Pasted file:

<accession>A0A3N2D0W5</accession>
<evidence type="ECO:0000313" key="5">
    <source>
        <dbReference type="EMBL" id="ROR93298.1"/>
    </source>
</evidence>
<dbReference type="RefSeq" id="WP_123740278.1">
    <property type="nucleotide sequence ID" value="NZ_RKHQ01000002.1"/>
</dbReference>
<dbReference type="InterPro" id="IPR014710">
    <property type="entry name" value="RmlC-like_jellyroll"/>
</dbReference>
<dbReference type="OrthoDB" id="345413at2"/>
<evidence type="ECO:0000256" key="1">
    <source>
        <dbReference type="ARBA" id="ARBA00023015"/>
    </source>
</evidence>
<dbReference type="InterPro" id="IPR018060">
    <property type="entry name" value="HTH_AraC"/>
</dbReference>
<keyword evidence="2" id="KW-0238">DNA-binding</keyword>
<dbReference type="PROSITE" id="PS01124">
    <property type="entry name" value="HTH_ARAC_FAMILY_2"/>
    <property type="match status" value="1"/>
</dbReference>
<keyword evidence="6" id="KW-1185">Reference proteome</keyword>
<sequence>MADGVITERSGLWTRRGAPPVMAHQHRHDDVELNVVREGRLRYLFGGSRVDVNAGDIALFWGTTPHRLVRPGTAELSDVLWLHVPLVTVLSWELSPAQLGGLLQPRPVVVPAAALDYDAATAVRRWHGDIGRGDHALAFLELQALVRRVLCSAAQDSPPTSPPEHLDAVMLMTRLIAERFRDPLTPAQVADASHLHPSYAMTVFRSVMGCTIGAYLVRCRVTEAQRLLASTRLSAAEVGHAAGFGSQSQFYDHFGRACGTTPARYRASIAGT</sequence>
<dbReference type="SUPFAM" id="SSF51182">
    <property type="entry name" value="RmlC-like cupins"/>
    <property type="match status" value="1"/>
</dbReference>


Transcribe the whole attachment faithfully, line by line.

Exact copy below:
<accession>A0A3N2D0W5</accession>
<evidence type="ECO:0000313" key="5">
    <source>
        <dbReference type="EMBL" id="ROR93298.1"/>
    </source>
</evidence>
<dbReference type="RefSeq" id="WP_123740278.1">
    <property type="nucleotide sequence ID" value="NZ_RKHQ01000002.1"/>
</dbReference>
<dbReference type="InterPro" id="IPR014710">
    <property type="entry name" value="RmlC-like_jellyroll"/>
</dbReference>
<dbReference type="OrthoDB" id="345413at2"/>
<evidence type="ECO:0000256" key="1">
    <source>
        <dbReference type="ARBA" id="ARBA00023015"/>
    </source>
</evidence>
<dbReference type="InterPro" id="IPR018060">
    <property type="entry name" value="HTH_AraC"/>
</dbReference>
<keyword evidence="2" id="KW-0238">DNA-binding</keyword>
<dbReference type="PROSITE" id="PS01124">
    <property type="entry name" value="HTH_ARAC_FAMILY_2"/>
    <property type="match status" value="1"/>
</dbReference>
<keyword evidence="6" id="KW-1185">Reference proteome</keyword>
<sequence>MADGVITERSGLWTRRGAPPVMAHQHRHDDVELNVVREGRLRYLFGGSRVDVNAGDIALFWGTTPHRLVRPGTAELSDVLWLHVPLVTVLSWELSPAQLGGLLQPRPVVVPAAALDYDAATAVRRWHGDIGRGDHALAFLELQALVRRVLCSAAQDSPPTSPPEHLDAVMLMTRLIAERFRDPLTPAQVADASHLHPSYAMTVFRSVMGCTIGAYLVRCRVTEAQRLLASTRLSAAEVGHAAGFGSQSQFYDHFGRACGTTPARYRASIAGT</sequence>
<dbReference type="SUPFAM" id="SSF51182">
    <property type="entry name" value="RmlC-like cupins"/>
    <property type="match status" value="1"/>
</dbReference>